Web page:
Rack 'em up.
I have to tell you upfront that I expected to go into Hustle Kings hating it, leave hating it, and then tell you how much I hated it while complaining about how hateful it was. Truthfully, when someone says "billiards video game", I can't help but think about "math problems".
Seriously, vectors and rays and stuff like that were bullshit in high school and they're bullshit today. You can see why I majored in English. Regardless, Hustle Kings managed almost instantly do away with my... pure stream of loathing. Maybe I've got a hustler in me.
Hahaha, no but seriously, when you start the game you're offered a number of different modes. You can hop online and play a range of multiplayer games, including cutthroat, 9-ball, and more. You can also do this in exhibition mode, which puts you and a select number of CPU opponents in any of the available modes.
Where Hustle Kings truly shines in the deeply varied, nicely balanced, and totally deep career mode. Here you'll rank up from pool-hall n00b to a svelt-felt vet. As you progress through each rank, you'll unlock bonus games and more matches against computer players.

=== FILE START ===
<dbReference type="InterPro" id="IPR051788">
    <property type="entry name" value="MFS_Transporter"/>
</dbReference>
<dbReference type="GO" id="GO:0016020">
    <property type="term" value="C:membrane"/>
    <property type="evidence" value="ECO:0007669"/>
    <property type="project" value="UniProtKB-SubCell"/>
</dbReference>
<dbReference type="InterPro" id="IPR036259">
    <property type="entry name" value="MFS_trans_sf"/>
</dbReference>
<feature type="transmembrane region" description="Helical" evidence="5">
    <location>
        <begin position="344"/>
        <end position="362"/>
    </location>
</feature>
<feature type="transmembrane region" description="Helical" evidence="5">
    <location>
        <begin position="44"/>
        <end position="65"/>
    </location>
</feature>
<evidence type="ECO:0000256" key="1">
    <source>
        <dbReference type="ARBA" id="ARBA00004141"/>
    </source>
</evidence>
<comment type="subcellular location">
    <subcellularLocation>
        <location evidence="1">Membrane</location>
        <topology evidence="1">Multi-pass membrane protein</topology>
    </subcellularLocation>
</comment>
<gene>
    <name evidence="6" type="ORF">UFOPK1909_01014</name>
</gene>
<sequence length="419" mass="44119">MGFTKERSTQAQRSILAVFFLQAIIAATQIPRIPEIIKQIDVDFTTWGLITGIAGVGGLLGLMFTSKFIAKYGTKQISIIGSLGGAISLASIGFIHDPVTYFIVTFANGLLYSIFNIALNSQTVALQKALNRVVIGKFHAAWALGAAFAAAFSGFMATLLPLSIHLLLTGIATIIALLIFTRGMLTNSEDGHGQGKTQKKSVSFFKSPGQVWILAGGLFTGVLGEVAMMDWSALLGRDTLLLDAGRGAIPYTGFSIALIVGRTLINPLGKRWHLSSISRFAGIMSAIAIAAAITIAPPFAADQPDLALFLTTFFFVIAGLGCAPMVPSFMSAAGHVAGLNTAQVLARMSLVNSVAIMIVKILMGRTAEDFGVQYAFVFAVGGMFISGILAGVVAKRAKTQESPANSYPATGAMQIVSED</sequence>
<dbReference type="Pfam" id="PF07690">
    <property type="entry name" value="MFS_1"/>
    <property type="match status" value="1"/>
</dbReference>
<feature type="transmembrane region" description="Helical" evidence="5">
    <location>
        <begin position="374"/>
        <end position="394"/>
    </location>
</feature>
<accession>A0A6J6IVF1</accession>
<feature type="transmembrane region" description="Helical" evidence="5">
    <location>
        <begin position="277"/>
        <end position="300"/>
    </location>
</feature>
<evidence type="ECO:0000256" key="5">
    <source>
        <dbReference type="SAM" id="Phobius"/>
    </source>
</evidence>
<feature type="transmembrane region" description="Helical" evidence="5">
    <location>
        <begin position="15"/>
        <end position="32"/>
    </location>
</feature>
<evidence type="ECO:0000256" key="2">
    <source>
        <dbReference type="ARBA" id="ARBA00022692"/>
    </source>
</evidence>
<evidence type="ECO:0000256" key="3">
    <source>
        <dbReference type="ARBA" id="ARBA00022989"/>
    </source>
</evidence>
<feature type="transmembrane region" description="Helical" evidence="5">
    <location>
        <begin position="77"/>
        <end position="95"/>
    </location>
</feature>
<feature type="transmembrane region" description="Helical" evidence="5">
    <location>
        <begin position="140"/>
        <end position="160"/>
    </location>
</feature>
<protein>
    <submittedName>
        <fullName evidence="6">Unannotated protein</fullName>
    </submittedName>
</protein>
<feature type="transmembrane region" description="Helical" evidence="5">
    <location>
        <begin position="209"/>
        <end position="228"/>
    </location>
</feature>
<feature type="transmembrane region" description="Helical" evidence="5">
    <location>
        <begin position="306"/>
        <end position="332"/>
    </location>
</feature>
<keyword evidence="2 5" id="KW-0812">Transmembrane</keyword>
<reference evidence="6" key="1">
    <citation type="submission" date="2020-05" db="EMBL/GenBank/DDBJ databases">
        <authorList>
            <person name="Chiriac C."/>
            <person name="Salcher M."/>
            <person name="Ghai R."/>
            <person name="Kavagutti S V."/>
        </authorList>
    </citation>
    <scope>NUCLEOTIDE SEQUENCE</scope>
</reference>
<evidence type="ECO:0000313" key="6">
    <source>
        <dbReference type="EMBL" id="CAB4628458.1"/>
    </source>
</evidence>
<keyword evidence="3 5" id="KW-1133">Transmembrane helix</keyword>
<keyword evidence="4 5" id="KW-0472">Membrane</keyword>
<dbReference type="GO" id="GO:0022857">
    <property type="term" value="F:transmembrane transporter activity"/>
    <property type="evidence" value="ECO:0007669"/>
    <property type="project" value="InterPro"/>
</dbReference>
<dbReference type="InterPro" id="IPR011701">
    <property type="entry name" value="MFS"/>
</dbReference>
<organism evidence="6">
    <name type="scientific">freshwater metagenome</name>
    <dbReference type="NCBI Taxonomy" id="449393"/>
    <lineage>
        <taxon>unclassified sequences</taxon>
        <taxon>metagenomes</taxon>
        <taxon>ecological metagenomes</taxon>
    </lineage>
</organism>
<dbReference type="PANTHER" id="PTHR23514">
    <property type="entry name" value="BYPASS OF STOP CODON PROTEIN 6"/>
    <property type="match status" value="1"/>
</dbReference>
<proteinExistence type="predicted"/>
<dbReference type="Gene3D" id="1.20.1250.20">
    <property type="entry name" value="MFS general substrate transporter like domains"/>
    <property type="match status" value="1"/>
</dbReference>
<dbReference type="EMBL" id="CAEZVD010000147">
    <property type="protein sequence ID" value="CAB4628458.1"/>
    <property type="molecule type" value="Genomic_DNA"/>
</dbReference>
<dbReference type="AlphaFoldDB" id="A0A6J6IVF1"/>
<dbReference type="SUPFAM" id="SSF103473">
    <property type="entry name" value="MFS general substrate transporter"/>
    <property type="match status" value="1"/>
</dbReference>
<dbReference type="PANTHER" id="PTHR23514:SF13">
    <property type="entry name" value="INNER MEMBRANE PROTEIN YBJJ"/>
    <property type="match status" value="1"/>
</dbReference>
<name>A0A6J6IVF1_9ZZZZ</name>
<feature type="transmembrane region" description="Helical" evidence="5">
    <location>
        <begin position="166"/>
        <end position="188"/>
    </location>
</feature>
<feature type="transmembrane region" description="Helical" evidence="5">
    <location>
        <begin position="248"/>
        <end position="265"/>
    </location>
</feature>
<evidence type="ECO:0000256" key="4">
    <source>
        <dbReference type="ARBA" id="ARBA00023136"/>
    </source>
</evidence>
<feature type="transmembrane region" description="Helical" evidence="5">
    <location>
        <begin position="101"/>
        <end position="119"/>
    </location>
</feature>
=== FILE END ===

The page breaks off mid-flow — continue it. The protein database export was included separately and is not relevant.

Playing through the game straight will make you endlessly frustrated, especially considering games like Survival challenge you to pocket another ball with every shot. Trick shots can be even more infuriating when consistently failing doesn't necessarily mean learning how you should adjust your shot next time.
The true excellence in Hustle Kings is just how incredibly relaxing it can be. More often than not, I found myself playing a few rounds in bed before I fell asleep. The pool-hall music is very laid-back; nothing is yelling at you or screaming at you to take your shot.
Honestly, Hustle Kings is almost the perfect handheld game. It's deep and engaging, without being so engrossing you'll hate yourself for having to turn it off quickly. The music is fantastic and even if you think you'll never play pool, you might be inspired to after this game.
Just don't let the name trick you. This billiards simulator takes itself quite seriously, despite how it might present it self upfront.